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Title: A metadata reporting framework (FRAMES) for synthesis of ecohydrological observations
Authors: Christianson, Danielle S.
Varadharajan, Charuleka
Christoffersen, Bradley O.
Detto, Matteo
Faybishenko, Boris A.
Gimenez, Bruno Oliva
Hendrix, Valerie C.
Jardine, Kolby J.
Negrón-Juárez, Robinson I.
Pastorello, Gilberto Z.
Powell, Thomas L.
Sandesh, Megha
Warren, Jeffrey M.
Wolfe, Brett T.
Chambers, Jeffrey Quintin
Kueppers, Lara M.
McDowell, Nathan G.
Agarwal, Deborah A.
Keywords: Data Interpretation
Data Quality
Data Set
Hierarchical System
Interdisciplinary Approach
Numerical Model
Quality Control
Spatial Resolution
Spatio-temporal Analysis
Issue Date: 2017
metadata.dc.publisher.journal: Ecological Informatics
metadata.dc.relation.ispartof: Volume 42, Pags. 148-158
Abstract: Metadata describe the ancillary information needed for data preservation and independent interpretation, comparison across heterogeneous datasets, and quality assessment and quality control (QA/QC). Environmental observations are vastly diverse in type and structure, can be taken across a wide range of spatiotemporal scales in a variety of measurement settings and approaches, and saved in multiple formats. Thus, well-organized, consistent metadata are required to produce usable data products from diverse environmental observations collected across field sites. However, existing metadata reporting protocols do not support the complex data synthesis and model-data integration needs of interdisciplinary earth system research. We developed a metadata reporting framework (FRAMES) to enable management and synthesis of observational data that are essential in advancing a predictive understanding of earth systems. FRAMES utilizes best practices for data and metadata organization enabling consistent data reporting and compatibility with a variety of standardized data protocols. We used an iterative scientist-centered design process to develop FRAMES, resulting in a data reporting format that incorporates existing field practices to maximize data-entry efficiency. Thus, FRAMES has a modular organization that streamlines metadata reporting and can be expanded to incorporate additional data types. With FRAMES's multi-scale measurement position hierarchy, data can be reported at observed spatial resolutions and then easily aggregated and linked across measurement types to support model-data integration. FRAMES is in early use by both data originators (persons generating data) and consumers (persons using data and metadata). In this paper, we describe FRAMES, identify lessons learned, and discuss areas of future development. © 2017 Elsevier B.V.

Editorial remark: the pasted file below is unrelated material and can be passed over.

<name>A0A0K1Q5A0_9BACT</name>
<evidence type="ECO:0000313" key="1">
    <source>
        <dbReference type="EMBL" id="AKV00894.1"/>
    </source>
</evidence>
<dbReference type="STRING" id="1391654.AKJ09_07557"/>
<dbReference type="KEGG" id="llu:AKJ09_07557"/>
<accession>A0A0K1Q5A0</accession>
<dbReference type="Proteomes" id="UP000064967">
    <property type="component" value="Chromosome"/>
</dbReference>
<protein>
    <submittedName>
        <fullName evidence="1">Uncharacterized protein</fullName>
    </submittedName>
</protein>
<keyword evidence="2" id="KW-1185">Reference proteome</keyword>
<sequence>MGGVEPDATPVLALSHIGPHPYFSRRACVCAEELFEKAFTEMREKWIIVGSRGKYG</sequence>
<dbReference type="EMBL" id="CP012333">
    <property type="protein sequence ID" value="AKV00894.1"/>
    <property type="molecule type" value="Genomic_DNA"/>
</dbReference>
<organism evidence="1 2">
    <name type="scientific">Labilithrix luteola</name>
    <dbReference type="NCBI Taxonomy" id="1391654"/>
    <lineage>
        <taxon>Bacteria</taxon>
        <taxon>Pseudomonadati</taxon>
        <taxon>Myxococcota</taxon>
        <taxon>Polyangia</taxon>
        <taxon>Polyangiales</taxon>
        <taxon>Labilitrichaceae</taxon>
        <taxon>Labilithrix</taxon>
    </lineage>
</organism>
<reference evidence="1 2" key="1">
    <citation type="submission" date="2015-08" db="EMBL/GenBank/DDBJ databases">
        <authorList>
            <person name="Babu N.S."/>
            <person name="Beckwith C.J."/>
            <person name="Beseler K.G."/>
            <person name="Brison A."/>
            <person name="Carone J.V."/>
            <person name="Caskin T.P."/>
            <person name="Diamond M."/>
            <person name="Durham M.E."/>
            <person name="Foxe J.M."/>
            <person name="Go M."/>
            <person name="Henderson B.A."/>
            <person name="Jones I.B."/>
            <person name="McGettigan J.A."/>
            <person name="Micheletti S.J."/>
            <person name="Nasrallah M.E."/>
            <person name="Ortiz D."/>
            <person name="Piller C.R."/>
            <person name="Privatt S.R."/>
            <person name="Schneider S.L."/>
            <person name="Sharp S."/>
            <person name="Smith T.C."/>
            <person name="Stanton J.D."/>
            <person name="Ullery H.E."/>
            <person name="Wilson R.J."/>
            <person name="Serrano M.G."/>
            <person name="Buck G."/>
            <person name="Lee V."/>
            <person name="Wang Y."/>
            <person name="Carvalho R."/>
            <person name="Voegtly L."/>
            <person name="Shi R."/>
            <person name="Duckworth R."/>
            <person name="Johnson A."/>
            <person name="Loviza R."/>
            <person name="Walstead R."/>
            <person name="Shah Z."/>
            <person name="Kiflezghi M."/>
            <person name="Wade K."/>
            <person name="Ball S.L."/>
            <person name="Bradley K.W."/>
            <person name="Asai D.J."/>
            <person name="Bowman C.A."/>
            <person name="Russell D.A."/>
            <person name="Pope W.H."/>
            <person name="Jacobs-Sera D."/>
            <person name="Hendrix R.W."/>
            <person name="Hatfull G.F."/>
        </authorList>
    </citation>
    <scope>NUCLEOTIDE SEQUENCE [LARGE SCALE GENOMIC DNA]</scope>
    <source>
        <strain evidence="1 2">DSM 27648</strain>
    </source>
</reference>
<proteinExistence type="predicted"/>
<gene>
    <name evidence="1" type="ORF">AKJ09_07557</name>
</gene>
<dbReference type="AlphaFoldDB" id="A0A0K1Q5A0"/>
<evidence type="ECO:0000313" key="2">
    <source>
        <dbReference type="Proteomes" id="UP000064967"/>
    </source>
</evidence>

metadata.dc.identifier.doi: 10.1016/j.ecoinf.2017.06.002
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